Coastal flooding also causes land loss, which in turn has significant implications for communities and ecosystems that rely on coastal areas for their livelihoods and survival as well as way of life. Coral reefs and mangroves are crucial for many SIDS, as they act as a natural protective shield for the coasts. However, their protective function is under threat, especially in the face of global warming.

While the study is cautiously optimistic about the resilience of these ecosystems, any deterioration could mean that future coastal flooding risks to SIDS are underestimated.

Population exposure

Perhaps the most concerning aspect of sea-level rise for SIDS is the exposure of their populations to coastal flooding. While currently around 118 000 SIDS inhabitants are exposed to coastal floods, this number is expected to exceed one million by the year 2070, even if we achieve the Paris Agreement goals. This exposure not only puts individuals' lives and well-being at risk but also exacerbates the social and economic vulnerabilities of these nations.

Way forward

The study emphasises the urgency expressed by SIDS in global climate dialogues and that "doing nothing is not an option". Even with stringent mitigation measures, flood risk for SIDS is set to rise exponentially to unsustainable levels. The socio-economic implications could be severe, necessitating diverse adaptation strategies, from fortifying defences by introducing innovative nature-based solutions, to considering potential retreats from the most vulnerable areas.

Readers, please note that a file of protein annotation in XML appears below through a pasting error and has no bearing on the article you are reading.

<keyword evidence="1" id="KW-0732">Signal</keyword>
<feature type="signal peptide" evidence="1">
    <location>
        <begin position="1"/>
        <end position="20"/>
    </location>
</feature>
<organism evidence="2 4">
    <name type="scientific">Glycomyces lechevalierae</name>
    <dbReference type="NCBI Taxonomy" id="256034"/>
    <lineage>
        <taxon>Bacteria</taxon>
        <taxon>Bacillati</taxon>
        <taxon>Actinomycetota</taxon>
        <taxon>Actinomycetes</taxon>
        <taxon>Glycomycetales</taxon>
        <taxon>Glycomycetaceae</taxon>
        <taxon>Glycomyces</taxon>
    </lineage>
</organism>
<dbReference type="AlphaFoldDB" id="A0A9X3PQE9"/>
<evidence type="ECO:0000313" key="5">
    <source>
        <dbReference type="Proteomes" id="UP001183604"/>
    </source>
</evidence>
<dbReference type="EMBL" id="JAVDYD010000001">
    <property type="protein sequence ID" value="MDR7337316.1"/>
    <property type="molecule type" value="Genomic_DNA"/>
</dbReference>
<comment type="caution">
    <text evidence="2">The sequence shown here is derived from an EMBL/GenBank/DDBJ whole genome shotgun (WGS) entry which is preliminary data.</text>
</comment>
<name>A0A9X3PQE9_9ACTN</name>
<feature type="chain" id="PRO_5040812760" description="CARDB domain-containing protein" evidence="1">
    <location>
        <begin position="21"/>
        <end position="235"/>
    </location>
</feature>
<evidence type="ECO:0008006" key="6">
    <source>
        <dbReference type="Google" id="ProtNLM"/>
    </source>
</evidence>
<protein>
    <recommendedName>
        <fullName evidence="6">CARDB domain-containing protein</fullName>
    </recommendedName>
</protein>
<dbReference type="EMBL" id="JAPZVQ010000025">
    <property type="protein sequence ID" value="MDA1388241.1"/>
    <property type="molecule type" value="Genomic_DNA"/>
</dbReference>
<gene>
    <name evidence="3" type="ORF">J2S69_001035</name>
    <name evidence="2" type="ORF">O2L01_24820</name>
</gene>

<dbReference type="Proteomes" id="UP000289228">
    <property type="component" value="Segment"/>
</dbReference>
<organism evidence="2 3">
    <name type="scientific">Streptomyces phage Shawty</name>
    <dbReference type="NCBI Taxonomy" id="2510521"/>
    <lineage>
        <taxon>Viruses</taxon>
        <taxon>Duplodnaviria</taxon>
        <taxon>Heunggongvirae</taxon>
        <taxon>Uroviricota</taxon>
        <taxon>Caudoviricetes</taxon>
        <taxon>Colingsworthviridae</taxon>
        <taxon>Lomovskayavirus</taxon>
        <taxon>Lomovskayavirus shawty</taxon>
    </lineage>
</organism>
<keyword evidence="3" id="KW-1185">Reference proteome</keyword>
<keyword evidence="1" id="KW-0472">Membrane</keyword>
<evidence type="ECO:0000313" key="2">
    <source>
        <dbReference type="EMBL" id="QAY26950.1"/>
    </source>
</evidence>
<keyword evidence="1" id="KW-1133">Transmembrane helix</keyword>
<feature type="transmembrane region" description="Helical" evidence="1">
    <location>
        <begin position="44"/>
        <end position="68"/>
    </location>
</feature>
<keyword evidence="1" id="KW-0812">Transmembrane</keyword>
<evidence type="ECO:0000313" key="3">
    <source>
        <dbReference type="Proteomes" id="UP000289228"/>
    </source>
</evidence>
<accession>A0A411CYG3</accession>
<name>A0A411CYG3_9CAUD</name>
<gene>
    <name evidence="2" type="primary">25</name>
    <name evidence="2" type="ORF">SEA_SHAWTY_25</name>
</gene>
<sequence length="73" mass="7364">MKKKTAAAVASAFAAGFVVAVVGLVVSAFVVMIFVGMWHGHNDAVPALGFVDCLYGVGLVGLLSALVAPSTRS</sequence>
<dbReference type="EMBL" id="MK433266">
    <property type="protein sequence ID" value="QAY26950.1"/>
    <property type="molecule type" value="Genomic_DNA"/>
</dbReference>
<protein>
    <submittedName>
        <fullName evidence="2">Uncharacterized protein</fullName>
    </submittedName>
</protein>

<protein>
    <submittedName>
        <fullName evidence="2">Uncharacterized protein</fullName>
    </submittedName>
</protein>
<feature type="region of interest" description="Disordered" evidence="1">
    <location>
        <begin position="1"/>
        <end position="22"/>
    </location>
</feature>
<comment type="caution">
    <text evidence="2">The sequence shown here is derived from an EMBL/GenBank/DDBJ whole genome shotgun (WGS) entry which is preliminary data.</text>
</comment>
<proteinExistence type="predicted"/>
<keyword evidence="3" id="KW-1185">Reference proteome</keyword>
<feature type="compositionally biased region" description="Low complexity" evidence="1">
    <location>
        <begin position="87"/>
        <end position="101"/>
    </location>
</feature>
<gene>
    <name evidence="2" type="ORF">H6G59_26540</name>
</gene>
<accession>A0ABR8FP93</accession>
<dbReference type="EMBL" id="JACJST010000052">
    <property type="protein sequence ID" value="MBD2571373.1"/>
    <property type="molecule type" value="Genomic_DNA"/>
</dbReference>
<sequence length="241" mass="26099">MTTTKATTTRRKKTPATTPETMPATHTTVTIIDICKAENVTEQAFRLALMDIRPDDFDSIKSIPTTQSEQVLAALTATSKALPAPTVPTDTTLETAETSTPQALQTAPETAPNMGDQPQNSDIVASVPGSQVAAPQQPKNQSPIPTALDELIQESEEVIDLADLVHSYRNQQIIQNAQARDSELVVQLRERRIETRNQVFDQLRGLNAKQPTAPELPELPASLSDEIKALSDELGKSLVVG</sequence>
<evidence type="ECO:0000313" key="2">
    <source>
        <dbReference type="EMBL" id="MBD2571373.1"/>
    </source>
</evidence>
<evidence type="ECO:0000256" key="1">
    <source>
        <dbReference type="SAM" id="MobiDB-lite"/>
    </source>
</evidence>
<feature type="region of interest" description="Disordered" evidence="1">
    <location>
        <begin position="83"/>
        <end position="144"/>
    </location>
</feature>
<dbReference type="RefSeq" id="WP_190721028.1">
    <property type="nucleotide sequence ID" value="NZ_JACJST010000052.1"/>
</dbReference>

The study underlines the urgent need for mitigation/adaptation for this century, but also reports that coastal flooding damages will keep rising beyond the 21st century. Adaptation measures, though crucial, face hurdles like limited resources, governance challenges and the limited institutional capacities in SIDS. The path forward requires not just science but political resolve and technical and financial resources.


The EU, its Member States and the European Investment Bank are together the world’s biggest contributor of public climate finance to developing economies, providing €28.5 billion in 2022. The EU is also the world’s top provider of official development assistance – a total €70.2 billion in 2021 – with action to combat climate change being increasingly integrated into this assistance.

As a global leader in climate action, the EU recognises the unique challenges faced by SIDS. It has been at the forefront of providing financial, technical, and capacity-building support to these nations. Its dedicated programmes aim to bolster resilience, support sustainable development, and ensure that SIDS are not left behind as the world grapples with the effects of climate change.

The European Commission’s Neighbourhood, Development, and International Cooperation Instrument (NDICI) – Global Europe will channel the majority of the Commission’s funds for external action, and it is the EU’s main tool to contribute to eradicating poverty and promoting sustainable development, prosperity, peace, and stability. With a total budget of €79.5 billion between 2021 – 2027, the Commission has committed to spend 35% of the NDICI – Global Europe funds to support climate mitigation and adaptation actions in EU Partner Countries.

Related links

Small Island Developing States under threat by rising seas even in a 1.5 °C warming world

International climate finance


Publication date
5 December 2023
Joint Research Centre
JRC portfolios